Data Science for the Public Sector (DS4PS)
Open source tools like R have become extremely popular in academics and industry. It's flexibility has led to a proliferation of contributed packages for econometrics, network analysis, spatial analysis, machine learning, and meta-analysis. It is especially well-known for its graphics capabilities. For those working in government and nonprofit organizations with tight budgets, R can replace proprietary statistical or GIS software that costs thousands of dollars per license, making it a valuable tool for the public sector. It can also be used to build dynamic data dashboards that can be used as performance management systems in public agencies. Although a steep learning curve has meant that adoption has been slow, many schools of public policy are starting to offer courses in R or degrees in data science. We have gathered some resources that are helpful in developing a curriculum for data science in nonprofit and public policy programs.
Open Data for Nonprofits
Several open datasets are available for nonprofit research, but these assets are not cataloged, well-documented, or in formats that are easy to access. This project was created to make this data easily accessible to nonprofit scholars and researchers.
The datasets currently in the archive include:
Business Master File of All Current Exempt Orgs (all orgs granted 501(c)(3) status)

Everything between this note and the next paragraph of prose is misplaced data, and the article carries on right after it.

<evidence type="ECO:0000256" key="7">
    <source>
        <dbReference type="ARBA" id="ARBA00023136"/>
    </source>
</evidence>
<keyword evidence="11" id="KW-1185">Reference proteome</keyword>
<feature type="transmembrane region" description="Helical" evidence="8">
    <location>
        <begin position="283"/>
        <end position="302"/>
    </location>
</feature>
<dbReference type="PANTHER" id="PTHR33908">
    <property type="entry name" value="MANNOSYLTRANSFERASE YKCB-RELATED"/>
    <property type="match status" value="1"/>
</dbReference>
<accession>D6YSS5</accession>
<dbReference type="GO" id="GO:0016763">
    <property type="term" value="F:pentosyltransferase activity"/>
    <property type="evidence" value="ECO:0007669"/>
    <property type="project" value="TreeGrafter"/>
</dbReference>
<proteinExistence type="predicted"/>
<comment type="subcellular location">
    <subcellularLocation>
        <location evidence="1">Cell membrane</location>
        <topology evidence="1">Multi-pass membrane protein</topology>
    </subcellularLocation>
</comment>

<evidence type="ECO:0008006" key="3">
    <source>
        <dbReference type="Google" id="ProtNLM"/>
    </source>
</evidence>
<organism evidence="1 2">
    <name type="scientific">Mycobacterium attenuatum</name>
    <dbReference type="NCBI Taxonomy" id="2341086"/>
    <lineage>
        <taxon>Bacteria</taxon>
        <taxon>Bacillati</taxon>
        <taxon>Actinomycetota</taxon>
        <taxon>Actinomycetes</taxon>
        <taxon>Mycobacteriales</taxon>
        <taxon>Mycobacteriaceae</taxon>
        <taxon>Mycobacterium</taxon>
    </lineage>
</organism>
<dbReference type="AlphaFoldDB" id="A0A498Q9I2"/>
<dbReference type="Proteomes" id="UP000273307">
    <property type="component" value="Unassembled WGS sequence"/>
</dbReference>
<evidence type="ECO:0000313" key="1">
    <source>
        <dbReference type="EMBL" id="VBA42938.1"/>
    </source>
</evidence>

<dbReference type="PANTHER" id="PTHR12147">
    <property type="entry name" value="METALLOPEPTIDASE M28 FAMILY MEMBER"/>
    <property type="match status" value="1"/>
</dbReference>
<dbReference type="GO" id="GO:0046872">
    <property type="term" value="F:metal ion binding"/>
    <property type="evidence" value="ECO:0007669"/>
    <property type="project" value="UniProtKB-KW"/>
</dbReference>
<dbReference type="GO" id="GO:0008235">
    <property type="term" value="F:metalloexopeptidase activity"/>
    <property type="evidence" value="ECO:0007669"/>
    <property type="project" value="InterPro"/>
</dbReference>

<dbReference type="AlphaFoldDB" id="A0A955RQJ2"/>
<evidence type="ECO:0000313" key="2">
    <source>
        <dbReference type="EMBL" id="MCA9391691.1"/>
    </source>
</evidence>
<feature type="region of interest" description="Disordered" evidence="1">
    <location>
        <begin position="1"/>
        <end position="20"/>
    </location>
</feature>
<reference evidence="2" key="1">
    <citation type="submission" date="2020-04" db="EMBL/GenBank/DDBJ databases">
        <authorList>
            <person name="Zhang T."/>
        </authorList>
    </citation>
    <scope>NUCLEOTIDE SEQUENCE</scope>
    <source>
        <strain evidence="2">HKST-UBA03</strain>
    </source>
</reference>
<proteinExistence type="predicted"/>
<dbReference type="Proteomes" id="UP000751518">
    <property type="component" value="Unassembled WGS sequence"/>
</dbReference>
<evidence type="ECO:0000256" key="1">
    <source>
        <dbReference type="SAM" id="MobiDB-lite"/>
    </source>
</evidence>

990-PC, 990-EZ and 990-PF Electronic Filers from 2010 to Present
All 990-N Postcard Filers
All Organizations with a Revoked 501(c)(*) Status
We will be working with the Center for Nonprofits and Philanthropy at the Urban Institute to expand available datasets and build a data science platform for nonprofit scholarship.
Literature reviews are an essential component of the research process, but due to the high volume of research and idiosyncratic terminology across disciplines it can be difficult to systematically review a domain. We have developed a method of constrained snowball sampling from academic databases that reliably identifies the most important citations in a field. The method has been implemented as a desktop application that scrapes data from Google Scholar, and a package for R to analyze the data.
Citation Network Analyzer web scraper [ request ]
Source Code on GitHub [link]
There are over 50,000 new nonprofits started each year, and roughly 25% of them don't survive past their fifth year. Starting a new organization can be challenging, and competition for resources has intensified. Thanks to a grant from the Kresge Foundation we have been able to build knowledge about key components of the startup process. We have collaborated with the Foundation Center on the creation of a nonprofit startup diagnostic tool that will allow potential nonprofit entrepreneurs to evaluate their preparedness and direct them to useful resources to fill their gaps in knowledge and strategy.
If you are thinking of starting a nonprofit access the diagnostic tool here.
Read our working paper on nonprofit entrepreneurship [ link ]